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Daniel Dawson

Graduate Student

Daniel  Dawson

Mcgraw Hall, Room B21

Educational Background

BA in History (2016), Virginia Commonwealth University, Richmond, VA
MA in World History (2018), James Madison University, Harrisonburg, VA



I am a historian of early modern Latin America, the Caribbean and the Atlantic world. My research focuses on the mobile lived experiences of people of African descent, both free and enslaved, living in the New Kingdom of Granada (modern-day Colombia) during the seventeenth century. My research involves the social, cultural, religious, legal and military history of people of African descent in New Granada, and the interactions between African-descended people and European populations, particularly Spanish civil, military and religious authorities. Mobility is key to my research, as I study the movement of people of African descent not only across the Atlantic, but also within Spanish America as they moved between various locations in the Spanish Caribbean and New Granada - in their capacities as working healers, as defendants brought before the Inquisition, and as resistance fighters engaged in guerilla warfare against Spanish forces.  

My dissertation project focuses on dynamic religious, cultural and social networks constructed by people of African descent living under Spanish rule in New Granada, centered in the coastal Caribbean port city of Cartagena de Indias. My research touches on multiple facets of African life in Spanish America. First, I am interested in the religious beliefs and practices of people of African descent living in and near Cartagena, and their interactions with Catholic authorities (particularly the Holy Office of the Inquisition). Religious and healing practitioners of African descent took part in dynamic networks of trade and competition in the healing markets of Cartagena, and their work often took them to multiple locations both within the city and in the surrounding areas. Second, I am interested in the history of palenques, or free towns founded by self-liberated Africans who escaped slavery. Such settlements were reliant on networks of African-descended people living in Cartagena and nearby towns, farms and mines in order to procure supplies, information and new recruits. Palenques presented a concrete challenge to Spanish rule in New Granada, and engaged in military conflicts with Spanish forces over the course of the seventeenth century. Palenque communities in the wilderness and communities of African religious practitioners in the city alike were cause for concern and anxiety among Spanish authorities in Cartagena, who saw it as their mission to pacify, control and Christianize African-descended populations under their jurisdiction.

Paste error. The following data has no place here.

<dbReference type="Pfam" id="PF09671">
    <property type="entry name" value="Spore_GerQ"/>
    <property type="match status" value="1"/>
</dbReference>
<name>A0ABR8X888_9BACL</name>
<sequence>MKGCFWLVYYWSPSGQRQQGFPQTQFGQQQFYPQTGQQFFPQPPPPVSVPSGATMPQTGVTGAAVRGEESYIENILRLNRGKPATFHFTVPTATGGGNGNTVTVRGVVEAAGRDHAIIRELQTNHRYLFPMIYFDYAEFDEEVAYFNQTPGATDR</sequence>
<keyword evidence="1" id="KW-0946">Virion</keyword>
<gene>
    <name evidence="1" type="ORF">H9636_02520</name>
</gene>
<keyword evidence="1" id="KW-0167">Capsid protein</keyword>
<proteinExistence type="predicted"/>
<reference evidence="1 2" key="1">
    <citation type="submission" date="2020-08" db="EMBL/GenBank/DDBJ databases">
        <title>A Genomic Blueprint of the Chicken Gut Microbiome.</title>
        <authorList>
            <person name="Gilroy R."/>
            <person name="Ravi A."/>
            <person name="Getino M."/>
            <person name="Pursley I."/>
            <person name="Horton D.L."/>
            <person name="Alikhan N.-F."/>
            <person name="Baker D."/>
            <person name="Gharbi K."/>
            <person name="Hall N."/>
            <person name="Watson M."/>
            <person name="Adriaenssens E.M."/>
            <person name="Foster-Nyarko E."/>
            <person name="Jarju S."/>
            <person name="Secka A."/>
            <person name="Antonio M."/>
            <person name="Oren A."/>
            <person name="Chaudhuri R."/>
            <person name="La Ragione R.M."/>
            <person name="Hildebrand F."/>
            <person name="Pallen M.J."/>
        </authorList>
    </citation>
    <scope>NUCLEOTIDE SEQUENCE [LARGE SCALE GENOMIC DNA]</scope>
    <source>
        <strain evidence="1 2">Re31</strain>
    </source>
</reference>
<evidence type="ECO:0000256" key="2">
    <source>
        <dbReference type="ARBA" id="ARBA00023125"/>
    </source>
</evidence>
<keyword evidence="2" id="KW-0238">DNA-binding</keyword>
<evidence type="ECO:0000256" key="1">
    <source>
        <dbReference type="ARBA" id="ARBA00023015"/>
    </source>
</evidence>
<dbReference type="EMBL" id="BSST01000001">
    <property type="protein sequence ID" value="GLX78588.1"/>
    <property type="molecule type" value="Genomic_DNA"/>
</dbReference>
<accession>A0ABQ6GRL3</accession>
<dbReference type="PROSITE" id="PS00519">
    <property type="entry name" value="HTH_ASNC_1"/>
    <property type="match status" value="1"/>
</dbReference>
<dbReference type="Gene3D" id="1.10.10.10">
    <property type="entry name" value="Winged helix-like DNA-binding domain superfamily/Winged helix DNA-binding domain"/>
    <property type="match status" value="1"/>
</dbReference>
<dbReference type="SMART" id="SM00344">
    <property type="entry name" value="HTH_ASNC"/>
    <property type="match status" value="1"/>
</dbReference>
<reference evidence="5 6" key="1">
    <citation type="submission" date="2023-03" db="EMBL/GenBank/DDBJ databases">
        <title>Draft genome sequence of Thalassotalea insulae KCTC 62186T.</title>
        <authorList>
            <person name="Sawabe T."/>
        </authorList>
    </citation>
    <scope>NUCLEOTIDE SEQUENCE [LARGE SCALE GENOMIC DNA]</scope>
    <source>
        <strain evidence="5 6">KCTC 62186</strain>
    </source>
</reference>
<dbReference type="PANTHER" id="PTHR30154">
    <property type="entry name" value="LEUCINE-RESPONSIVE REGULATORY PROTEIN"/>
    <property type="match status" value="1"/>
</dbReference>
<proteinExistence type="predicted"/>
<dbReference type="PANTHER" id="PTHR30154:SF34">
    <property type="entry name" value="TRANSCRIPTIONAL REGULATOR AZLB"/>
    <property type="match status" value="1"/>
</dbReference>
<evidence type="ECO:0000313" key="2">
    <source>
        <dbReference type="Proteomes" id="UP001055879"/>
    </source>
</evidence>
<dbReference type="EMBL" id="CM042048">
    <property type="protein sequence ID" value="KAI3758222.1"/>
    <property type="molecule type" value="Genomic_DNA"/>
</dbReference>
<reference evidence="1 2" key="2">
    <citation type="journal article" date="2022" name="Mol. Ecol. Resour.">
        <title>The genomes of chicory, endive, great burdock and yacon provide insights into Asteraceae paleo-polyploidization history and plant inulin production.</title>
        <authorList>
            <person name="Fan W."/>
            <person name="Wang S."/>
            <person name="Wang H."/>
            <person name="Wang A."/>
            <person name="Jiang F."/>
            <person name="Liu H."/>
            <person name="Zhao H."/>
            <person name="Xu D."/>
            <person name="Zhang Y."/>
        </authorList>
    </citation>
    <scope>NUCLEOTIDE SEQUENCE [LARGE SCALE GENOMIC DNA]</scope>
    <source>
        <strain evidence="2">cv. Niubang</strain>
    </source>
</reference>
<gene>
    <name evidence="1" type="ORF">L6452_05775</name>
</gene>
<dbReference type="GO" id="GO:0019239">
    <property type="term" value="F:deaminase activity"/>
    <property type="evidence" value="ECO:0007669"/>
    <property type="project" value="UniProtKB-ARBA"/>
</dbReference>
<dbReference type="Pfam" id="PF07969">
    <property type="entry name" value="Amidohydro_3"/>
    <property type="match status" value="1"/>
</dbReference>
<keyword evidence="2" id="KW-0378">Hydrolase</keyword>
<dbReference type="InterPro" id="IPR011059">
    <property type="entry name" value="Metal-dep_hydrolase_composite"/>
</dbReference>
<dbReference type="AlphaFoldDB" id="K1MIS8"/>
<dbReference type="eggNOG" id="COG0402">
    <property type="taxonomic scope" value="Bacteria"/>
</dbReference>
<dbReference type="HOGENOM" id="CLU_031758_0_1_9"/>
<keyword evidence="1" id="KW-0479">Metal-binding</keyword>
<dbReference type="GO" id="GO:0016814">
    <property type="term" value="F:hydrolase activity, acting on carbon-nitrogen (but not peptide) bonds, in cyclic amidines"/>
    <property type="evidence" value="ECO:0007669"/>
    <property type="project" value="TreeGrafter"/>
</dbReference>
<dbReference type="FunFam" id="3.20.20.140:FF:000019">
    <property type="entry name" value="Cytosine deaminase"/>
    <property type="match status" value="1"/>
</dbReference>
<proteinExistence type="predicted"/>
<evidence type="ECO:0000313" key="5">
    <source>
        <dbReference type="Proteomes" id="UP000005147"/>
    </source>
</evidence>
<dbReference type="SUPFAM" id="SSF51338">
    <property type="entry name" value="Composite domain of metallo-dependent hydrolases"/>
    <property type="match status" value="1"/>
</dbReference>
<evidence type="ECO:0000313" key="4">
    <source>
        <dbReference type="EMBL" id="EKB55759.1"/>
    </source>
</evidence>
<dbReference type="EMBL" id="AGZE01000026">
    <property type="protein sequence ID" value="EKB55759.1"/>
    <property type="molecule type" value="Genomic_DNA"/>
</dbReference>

My research investigates what the reactions of Spanish authorities to such activities among Afro-New Granadans tell us about 1) interactions between European and African-descended actors in the New World, 2) how Spanish elites perceived African subjects and 3) how Spanish authorities devised methods of control and domination, and how people of African adapted to and resisted these circumstances. My research, then, studies not only the lives of African subjects under Spanish imperialism, but also how the Spanish Empire functioned on a day-to-day basis in America. 

​Advisor:  Ernesto Bassi


  • History

Graduate Fields

  • Colonial Latin American History
  • Modern Latin American History
  • Early Modern Global History


  • Latin American Studies Program


  • Early Modern Latin America & Caribbean
  • The Atlantic World
  • The African Diaspora
  • Slavery, the slave trade & slave resistance
  • Inquisition Studies
  • The Spanish Empire
  • Religious and Cultural History
  • Transnational, transimperial and global history